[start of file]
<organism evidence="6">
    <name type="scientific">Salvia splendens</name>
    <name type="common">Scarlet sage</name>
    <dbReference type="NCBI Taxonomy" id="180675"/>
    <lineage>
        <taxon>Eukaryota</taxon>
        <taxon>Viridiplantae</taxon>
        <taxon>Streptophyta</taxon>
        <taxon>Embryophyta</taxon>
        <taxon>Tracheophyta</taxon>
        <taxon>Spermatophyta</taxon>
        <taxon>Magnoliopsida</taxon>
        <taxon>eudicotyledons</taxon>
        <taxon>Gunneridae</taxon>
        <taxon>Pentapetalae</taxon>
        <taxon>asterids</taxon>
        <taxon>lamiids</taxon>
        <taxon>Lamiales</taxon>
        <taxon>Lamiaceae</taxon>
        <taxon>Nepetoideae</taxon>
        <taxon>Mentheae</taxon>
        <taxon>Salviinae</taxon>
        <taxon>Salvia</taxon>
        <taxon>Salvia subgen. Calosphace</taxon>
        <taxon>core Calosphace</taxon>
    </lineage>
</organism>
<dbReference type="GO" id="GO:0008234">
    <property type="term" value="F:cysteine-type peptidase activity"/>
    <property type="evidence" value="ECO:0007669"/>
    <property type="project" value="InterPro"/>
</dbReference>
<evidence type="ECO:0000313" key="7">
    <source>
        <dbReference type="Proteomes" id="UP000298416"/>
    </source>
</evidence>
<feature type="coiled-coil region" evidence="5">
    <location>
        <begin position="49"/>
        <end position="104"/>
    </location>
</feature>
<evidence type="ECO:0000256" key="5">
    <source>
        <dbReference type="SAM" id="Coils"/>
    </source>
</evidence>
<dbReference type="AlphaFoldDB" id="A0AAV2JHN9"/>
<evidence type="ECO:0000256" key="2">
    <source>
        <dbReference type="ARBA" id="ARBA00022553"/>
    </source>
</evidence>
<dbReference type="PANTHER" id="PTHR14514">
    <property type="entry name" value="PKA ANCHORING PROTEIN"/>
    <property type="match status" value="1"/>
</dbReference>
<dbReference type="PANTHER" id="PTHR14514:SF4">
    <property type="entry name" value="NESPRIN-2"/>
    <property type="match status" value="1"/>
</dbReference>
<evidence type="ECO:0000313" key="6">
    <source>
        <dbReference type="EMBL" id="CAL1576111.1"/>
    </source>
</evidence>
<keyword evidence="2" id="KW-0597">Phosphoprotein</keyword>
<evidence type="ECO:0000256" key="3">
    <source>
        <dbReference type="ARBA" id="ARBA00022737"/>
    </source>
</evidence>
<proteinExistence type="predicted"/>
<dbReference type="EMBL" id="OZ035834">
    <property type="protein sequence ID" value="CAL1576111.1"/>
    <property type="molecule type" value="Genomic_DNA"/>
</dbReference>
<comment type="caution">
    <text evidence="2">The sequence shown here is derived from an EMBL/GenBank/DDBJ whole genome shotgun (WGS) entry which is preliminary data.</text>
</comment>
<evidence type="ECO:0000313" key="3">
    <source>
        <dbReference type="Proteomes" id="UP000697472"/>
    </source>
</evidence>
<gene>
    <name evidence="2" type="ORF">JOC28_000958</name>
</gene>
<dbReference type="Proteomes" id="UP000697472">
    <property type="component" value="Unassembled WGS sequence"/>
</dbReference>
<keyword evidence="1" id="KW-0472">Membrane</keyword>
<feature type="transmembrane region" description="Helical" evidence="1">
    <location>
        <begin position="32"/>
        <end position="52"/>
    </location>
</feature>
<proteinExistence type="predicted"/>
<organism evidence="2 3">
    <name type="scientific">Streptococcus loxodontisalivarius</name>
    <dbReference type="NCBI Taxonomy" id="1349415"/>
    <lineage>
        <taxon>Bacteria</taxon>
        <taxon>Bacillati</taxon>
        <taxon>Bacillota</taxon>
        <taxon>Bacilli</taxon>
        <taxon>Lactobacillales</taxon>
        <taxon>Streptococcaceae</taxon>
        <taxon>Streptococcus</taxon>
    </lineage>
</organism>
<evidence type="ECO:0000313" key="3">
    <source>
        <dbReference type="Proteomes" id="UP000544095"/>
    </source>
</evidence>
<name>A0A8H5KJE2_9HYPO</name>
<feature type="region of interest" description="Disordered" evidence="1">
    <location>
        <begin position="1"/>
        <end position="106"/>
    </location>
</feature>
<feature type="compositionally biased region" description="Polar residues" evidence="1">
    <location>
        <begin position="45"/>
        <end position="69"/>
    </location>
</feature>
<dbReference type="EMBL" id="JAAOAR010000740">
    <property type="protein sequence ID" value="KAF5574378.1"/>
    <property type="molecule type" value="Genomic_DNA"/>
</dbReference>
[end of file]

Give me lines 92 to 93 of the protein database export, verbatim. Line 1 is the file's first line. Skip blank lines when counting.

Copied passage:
</dbReference>
<keyword evidence="1" id="KW-0472">Membrane</keyword>